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The Silencing

A Solidly Crafted B-Movie Showcasing Two Strong Lead Performances



After a huge success in an actor’s career, it can be difficult to disengage oneself from such a property. It has occurred to the actors of Harry Potter, Lord of the Rings, and even Star Wars. There are a few exceptions, of smart performers who decided to shift to the indie sphere in order to create a new persona: Robert Pattinson, Daniel Radcliffe, etc. After the global success that was Game of Thrones (2011-2019), it is natural for many of the actors to struggle to differentiate themselves. It was encouraging then to see one of the stars, Nikolaj Coster-Waldau (Jamie Lannister in the series), wisely go into the indie sphere.


The Silencing (2020) is the story of a small American town. We mainly follow the alcoholic custodian of a nature sanctuary Rayburn (Coster-Waldau), who is unable to get over the disappearance of his daughter some five years before. However, when the body of another young girl washes up from a river, new sheriff Gustafson (Annabelle Wallis) begins to suspect a link between it and other disappearances. The appearance of a mysterious violent hunter in Rayburn’s sanctuary only seems to add to the mystery engulfing the town.


This kind of direct-to-DVD film is likely to be passed over by many viewers, and this act proves to be wise as straight-to-DVD is a training ground for young filmmakers; meaning one can either see some very promising films or some devastatingly bad ones. The Silencing is written by first-timer Micah Ranum and is the second film of director Robin Pont. This collaboration, thankfully, proves to be a promising one. The Silencing proves to be crafted with more attention to detail and character psychologies than one would expect from the film’s B-movie category. That’s not to say, however, that the film gets to dig deep into another filmic dimension. The mystery checklist is still completed in a predictable fashion, even if with a bit more style.


Pont proves to have a good hand with his actors, managing to get some very impressive performances from his two leads. Coster-Waldau is able to take on a very different character, in many ways, than his Game of Thrones persona, and he proves to be just as convincing here. The actor is able to give Rayburn a certain likeability, despite his obvious flaws, so that viewers feel very attracted towards the prospect of rooting for him. Wallis, meanwhile, delivers the best performance of her career. The Australian actress had been a figure that had almost been forcefully shoved into blockbusters, as if executives were trying to manufacture her into a star. However, the actress had failed to deliver in films such as The Mummy (2017), Annabelle (2014), or King Arthur: Legend of the Sword (2017). It is in The Silencing that she (perhaps without so much pressure) is able to let loose and truly dig into the complex character of Sheriff Gustafson.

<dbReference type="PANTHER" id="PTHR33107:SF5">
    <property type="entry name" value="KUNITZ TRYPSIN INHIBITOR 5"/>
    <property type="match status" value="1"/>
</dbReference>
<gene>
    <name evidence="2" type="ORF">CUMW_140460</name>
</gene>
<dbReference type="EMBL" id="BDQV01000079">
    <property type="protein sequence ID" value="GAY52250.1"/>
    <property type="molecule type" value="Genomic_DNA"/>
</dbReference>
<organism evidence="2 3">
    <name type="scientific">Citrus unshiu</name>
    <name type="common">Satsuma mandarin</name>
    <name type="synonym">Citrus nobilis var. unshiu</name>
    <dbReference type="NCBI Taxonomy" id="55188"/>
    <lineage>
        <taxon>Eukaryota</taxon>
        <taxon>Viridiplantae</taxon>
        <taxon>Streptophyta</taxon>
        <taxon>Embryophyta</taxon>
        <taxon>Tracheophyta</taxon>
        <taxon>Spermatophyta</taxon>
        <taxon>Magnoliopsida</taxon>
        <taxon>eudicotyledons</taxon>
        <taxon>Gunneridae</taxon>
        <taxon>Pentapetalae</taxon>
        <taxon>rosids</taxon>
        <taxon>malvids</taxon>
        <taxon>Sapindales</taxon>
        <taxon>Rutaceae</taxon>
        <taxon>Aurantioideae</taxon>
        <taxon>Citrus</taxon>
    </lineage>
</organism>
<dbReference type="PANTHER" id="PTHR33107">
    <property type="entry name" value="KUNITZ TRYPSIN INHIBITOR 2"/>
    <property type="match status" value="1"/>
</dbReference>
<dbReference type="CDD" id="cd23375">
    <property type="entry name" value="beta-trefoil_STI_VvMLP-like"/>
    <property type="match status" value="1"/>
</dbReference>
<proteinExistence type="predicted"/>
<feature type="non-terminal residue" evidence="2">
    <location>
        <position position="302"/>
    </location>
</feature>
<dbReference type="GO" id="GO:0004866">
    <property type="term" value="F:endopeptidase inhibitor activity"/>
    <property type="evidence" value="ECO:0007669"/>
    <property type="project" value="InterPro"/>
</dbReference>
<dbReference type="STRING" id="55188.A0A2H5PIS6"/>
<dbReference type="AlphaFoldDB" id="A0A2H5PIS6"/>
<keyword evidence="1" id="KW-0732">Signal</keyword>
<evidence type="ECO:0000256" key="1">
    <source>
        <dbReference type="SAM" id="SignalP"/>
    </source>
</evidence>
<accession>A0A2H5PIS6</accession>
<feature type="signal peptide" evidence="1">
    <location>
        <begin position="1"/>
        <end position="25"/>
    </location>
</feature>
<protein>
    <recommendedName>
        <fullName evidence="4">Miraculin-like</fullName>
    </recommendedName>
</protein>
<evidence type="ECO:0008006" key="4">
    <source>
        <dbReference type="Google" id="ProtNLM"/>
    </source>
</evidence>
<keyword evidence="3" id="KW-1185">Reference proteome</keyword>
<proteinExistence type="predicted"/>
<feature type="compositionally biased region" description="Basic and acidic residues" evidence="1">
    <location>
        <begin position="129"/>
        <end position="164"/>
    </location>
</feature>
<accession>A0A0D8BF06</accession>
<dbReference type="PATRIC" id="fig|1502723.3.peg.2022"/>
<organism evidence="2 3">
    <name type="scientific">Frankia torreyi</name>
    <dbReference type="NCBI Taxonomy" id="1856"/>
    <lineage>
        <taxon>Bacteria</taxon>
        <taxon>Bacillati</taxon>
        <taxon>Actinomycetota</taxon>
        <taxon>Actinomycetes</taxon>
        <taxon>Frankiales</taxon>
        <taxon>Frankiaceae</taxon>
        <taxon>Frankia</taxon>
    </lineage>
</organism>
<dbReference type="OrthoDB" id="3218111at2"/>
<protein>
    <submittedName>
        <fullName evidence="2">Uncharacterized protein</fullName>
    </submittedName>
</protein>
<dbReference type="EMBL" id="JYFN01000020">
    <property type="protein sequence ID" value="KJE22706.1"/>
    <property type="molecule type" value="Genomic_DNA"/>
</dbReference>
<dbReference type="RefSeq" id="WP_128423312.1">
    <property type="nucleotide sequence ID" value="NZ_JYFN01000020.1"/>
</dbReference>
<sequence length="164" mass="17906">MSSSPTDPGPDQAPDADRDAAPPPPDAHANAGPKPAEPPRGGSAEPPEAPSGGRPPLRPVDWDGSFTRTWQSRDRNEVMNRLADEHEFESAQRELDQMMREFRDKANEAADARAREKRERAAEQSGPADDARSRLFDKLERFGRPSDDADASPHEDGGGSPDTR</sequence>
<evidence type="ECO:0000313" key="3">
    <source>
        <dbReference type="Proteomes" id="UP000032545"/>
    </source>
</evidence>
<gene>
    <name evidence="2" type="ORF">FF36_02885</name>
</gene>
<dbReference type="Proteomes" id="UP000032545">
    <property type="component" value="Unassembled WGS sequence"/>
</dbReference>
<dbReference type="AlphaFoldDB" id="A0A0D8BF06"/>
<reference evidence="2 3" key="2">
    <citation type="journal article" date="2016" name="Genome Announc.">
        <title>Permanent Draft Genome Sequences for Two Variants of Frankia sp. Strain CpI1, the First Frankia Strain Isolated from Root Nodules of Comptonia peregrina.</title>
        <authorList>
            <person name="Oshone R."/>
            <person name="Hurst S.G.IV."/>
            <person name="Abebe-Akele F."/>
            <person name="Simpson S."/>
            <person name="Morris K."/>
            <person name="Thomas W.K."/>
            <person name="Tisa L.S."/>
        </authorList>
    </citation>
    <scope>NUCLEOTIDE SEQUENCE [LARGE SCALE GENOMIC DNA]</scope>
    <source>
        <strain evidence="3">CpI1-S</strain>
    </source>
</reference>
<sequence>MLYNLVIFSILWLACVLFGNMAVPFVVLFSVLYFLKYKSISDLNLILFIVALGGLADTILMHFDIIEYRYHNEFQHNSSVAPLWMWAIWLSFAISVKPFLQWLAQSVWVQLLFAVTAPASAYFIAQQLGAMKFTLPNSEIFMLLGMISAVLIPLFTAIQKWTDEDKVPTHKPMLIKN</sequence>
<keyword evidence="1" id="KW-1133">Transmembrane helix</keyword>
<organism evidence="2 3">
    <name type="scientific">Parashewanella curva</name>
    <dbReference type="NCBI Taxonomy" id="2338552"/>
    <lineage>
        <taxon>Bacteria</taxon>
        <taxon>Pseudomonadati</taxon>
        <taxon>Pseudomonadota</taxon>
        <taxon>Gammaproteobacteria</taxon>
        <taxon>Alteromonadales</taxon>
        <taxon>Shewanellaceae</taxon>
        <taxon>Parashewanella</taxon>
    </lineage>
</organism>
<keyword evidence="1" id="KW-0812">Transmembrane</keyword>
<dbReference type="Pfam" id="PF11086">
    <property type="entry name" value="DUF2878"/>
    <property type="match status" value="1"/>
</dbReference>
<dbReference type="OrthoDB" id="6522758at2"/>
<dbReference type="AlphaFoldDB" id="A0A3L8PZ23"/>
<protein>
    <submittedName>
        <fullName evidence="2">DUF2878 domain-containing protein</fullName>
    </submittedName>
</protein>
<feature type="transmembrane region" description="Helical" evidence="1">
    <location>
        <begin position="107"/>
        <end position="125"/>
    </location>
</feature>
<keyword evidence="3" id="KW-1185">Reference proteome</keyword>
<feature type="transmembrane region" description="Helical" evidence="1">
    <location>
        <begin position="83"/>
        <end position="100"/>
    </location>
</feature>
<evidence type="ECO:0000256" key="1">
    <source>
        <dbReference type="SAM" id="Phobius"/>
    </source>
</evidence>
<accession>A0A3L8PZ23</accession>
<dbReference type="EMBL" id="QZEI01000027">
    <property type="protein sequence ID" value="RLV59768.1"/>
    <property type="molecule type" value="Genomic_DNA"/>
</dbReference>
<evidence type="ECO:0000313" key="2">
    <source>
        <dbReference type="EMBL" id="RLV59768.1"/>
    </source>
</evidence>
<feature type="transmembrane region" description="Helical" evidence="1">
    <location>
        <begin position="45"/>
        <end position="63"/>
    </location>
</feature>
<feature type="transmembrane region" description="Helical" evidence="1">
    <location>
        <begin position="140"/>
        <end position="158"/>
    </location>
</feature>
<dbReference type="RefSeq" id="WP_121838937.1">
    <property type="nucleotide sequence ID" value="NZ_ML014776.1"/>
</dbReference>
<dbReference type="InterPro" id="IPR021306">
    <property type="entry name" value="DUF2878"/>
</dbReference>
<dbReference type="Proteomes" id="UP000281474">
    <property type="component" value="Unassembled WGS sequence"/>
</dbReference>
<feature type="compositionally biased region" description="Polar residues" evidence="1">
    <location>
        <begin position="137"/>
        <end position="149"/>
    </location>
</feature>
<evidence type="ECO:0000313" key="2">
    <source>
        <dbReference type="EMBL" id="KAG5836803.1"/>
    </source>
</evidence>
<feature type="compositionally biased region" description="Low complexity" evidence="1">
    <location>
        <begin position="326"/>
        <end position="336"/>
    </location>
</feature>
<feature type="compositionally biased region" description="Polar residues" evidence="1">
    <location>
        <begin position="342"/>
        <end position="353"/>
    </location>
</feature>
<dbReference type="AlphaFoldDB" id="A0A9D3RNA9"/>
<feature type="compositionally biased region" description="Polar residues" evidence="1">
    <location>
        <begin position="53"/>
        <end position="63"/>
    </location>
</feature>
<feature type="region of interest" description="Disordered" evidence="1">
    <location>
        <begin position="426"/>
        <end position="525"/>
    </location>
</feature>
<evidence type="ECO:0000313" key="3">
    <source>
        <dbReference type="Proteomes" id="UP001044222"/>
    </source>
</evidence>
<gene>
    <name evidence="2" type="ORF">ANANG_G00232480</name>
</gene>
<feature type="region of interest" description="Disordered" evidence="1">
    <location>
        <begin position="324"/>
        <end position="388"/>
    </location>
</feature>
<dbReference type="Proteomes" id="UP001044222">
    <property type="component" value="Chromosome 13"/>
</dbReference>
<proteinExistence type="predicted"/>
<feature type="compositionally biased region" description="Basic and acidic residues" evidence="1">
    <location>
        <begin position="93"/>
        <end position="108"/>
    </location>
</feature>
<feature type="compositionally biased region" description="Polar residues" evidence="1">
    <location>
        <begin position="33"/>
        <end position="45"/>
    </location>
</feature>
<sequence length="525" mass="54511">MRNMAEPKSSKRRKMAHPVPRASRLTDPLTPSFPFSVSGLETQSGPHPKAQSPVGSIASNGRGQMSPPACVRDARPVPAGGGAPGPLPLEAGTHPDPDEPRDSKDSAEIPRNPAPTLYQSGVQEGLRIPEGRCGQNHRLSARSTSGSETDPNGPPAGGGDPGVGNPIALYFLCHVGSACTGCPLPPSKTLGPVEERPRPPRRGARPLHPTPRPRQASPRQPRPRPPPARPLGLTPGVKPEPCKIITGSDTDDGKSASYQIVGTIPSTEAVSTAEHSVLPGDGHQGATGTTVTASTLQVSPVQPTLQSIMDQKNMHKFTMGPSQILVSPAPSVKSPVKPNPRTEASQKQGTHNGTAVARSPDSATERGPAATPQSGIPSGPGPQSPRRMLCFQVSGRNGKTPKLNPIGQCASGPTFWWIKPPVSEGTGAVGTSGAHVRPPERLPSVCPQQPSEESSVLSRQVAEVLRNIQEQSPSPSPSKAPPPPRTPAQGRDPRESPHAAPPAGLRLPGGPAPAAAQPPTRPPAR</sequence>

The Silencing is able to deliver entertaining and to-the-point action and tension. There are stunning visuals thanks to some very effective cinematography from Manuel Dacosse, however, it is here that perhaps Pont indulges in too much. The Silencing is able to craft its own aesthetic; however, Pont gives this much more weight than the more important surrounding narrative. The result is a much more dramatic visual feel than the actual content requires. This can be seen most clearly in the film’s themes, which aside from the blatantly symbolic way of showing a process of grief, there’s not much else the film has to say.


In the end, The Silencing proves to be a rather well-crafted B-movie that nevertheless doesn’t stray too far from its generic constraints. Some rather strong performances and an appealing aesthetic make the film gripping and entertaining enough, and for a straight-to-DVD movie that’s really all you could ask for.

6.5/10

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About Young Critic

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I've been writing on different version of this website since February of 2013. I originally founded the website in a film-buff phase in high school, but it has since continued through college and into my adult life. Young Critic may be getting older, but the love and passion for film is forever young. 

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